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Joey Porter
Linebacker / Coach
1999 – 2006 / 2014 – present

4 Pro Bowls, First-team All-Pro in 2002 and part of that magical run towards Super Bowl XL. None of that is why Joey Porter makes the list. It’s not because he’s Coach “Peezy”, and that he’s come back into the fold to help mold and shape the linebackers, and give them some of that Joey Porter attitude. It’s not because he quietly goaded Pac-man Jones into one of the biggest bone-head moves ever seen (I mean, he didn’t even say anything. He just stood there, and his smirk was enough to drive Pac-man over the edge. C’mon now, being honest, who didn’t love how he just smiled at him?). Ok, well, to be fair – it has something to do with him being on here. But it’s the “Peezy being Peezy” stories that make me laugh. Who knows if he really banged on the door of the Raven’s bus in 2003 and challenged Ray Lewis to a fight? I want it to be true, and even if it’s not completely 100% accurate, it’s how I’ll always remember it.

It was that same kind of, well, aggression, that gave someone else a chance to play. I’m sure we all remember how Joey got ejected along with some running back from the Browns, and it paved the way for a guy who we all affectionately call Deebo.

Greg Lloyd
1988 – 1997

Mr. “I wasn’t hired for my disposition”. He was mean, he was tough, he was awesome. 5x Pro Bowler, 3x All-Pro, 2x Steelers MVP and 1994 Defensive Player of the Year. Greg Lloyd missed the better part of 3 years to injury (but nobody called him “injury prone” I bet – at least not within hearing distance!) Give him those three years back, and maybe find a way to keep him from going to Carolina for his last year and he’s almost certainly the career sack leader. Those years with Rod Woodson, Lloyd, Kevin Greene, man this was an awesome defense. It still just makes me ill to think back to Super Bowl XXX, and “he who shall not be named”. Woodson, Lloyd and all of them deserved better. It’s a crime this guy never won a Super Bowl. There is no way Lloyd was going to avoid this list!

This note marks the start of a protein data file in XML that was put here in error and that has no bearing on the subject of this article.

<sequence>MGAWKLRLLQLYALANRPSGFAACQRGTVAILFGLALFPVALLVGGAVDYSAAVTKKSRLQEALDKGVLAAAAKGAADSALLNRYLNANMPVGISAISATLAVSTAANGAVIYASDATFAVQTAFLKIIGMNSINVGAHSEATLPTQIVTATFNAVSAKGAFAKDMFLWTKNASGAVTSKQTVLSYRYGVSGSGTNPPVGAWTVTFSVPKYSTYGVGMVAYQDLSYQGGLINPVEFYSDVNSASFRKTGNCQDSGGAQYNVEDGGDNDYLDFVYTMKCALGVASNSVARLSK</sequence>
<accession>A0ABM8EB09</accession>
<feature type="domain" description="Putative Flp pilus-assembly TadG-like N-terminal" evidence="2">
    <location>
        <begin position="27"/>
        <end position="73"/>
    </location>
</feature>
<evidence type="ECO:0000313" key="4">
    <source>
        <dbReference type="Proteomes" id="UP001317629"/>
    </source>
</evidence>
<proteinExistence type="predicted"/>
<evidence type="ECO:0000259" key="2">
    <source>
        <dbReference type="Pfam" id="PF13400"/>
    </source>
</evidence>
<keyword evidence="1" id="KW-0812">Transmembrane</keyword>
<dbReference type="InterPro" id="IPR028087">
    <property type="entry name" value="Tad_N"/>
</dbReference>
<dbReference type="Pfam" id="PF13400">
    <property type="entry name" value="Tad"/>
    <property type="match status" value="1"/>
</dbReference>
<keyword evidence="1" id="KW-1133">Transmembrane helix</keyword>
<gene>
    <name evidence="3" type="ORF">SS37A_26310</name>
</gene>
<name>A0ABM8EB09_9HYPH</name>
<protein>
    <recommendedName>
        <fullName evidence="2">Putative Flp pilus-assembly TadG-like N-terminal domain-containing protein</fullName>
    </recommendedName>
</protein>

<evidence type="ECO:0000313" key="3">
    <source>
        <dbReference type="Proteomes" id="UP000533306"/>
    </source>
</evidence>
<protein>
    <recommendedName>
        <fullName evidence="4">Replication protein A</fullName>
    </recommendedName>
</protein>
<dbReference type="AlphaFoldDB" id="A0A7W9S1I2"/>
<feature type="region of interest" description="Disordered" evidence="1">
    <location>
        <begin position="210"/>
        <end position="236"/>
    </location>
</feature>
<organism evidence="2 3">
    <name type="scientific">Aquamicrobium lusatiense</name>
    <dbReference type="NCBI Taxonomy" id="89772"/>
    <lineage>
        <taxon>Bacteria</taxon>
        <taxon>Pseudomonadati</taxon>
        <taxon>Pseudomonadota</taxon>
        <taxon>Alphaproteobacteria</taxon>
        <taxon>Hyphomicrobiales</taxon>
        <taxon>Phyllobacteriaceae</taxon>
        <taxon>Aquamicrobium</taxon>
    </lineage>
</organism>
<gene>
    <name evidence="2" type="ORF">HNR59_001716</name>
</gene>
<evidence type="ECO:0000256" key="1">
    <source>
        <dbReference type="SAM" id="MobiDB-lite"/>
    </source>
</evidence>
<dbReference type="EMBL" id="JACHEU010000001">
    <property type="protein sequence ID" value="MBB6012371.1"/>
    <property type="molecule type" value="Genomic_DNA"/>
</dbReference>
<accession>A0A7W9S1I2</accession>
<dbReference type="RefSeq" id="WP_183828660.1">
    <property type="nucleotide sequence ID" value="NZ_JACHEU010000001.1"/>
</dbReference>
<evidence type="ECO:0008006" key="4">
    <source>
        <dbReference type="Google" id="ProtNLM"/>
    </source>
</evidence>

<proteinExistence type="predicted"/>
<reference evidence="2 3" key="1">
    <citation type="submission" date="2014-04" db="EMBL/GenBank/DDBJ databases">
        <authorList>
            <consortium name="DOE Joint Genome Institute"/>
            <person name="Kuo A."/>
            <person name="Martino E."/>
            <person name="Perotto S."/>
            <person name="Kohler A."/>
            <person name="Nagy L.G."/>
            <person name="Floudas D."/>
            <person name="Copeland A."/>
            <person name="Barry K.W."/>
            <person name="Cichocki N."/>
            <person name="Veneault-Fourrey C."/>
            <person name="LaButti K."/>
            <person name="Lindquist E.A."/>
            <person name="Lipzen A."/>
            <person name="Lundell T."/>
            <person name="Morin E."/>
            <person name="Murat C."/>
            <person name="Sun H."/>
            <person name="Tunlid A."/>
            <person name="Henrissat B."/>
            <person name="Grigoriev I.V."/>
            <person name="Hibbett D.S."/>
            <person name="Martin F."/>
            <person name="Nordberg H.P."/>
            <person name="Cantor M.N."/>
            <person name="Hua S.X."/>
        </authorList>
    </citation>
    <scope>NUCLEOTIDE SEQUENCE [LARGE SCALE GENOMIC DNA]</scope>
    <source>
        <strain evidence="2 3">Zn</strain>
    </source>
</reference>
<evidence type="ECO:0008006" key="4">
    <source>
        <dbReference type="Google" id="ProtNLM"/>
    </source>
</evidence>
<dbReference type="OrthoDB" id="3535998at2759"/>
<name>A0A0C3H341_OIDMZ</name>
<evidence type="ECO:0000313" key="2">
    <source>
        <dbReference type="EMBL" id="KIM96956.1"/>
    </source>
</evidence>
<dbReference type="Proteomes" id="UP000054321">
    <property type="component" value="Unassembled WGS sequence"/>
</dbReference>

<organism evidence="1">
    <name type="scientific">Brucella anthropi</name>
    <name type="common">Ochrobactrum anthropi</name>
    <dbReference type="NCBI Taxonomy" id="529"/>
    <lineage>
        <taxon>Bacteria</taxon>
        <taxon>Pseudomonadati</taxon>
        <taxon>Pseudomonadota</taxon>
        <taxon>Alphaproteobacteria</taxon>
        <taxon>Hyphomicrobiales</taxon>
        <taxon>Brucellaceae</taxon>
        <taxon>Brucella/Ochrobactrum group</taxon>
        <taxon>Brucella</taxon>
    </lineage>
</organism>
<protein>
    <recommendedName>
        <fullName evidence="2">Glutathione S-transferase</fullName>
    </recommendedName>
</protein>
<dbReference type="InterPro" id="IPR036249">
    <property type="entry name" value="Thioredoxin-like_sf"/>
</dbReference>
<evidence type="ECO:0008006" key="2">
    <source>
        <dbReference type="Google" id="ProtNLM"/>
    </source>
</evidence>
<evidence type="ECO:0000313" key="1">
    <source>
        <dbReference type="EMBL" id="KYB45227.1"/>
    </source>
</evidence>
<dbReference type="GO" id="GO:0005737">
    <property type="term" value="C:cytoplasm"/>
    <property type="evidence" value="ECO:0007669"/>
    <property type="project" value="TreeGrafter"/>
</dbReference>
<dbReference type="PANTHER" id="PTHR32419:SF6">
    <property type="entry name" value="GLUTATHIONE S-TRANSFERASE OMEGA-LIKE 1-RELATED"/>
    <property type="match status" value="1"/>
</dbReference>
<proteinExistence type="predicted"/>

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Andy Russell
1963 – 1976

The only reason Andy Russell is not in the Hall of Fame is because he played with the Double Jack’s (Lambert and Ham). A 7x Pro-Bowler, 1st Team All-Pro once, and 3 times Second Team. 2x Super Bowl champ and Steelers MVP in 1971. He played before stats for sacks and tackles were being kept, so it’s impossible to compare him directly to Ham and Lambert, and the truth is, as good as Russell was, he wasn’t as good as those two guys – but that’s really not a fair comparison. There are many Hall of Fame linebackers who weren’t anywhere near as good as Ham and Lambert. Those two guys were generational! Russell was a Hall of Fame caliber linebacker, and he deserves that recognition, but I don’t know that he’ll ever get it. Maybe the veteran’s committee will get him in, but somehow, I doubt it. I think that there is a mindset that there are enough Steelers from the 70’s in already. Stupid logic, but you know, jealousy is an insidious thing!

The other reason Russell sits this high on my list is those DVDs. I remember watching Russell play, but he retired in 76, and so there are really only a couple years that I can really remember. But I remember the stories he tells on those DVD’s (specifically on the History of the Pittsburgh Steelers) and they stick with ya, you know? He had a great career. A Hall-worthy career. I can’t get him into the Hall of Fame, but I can put him high on my list, which I think is where he deserves to be!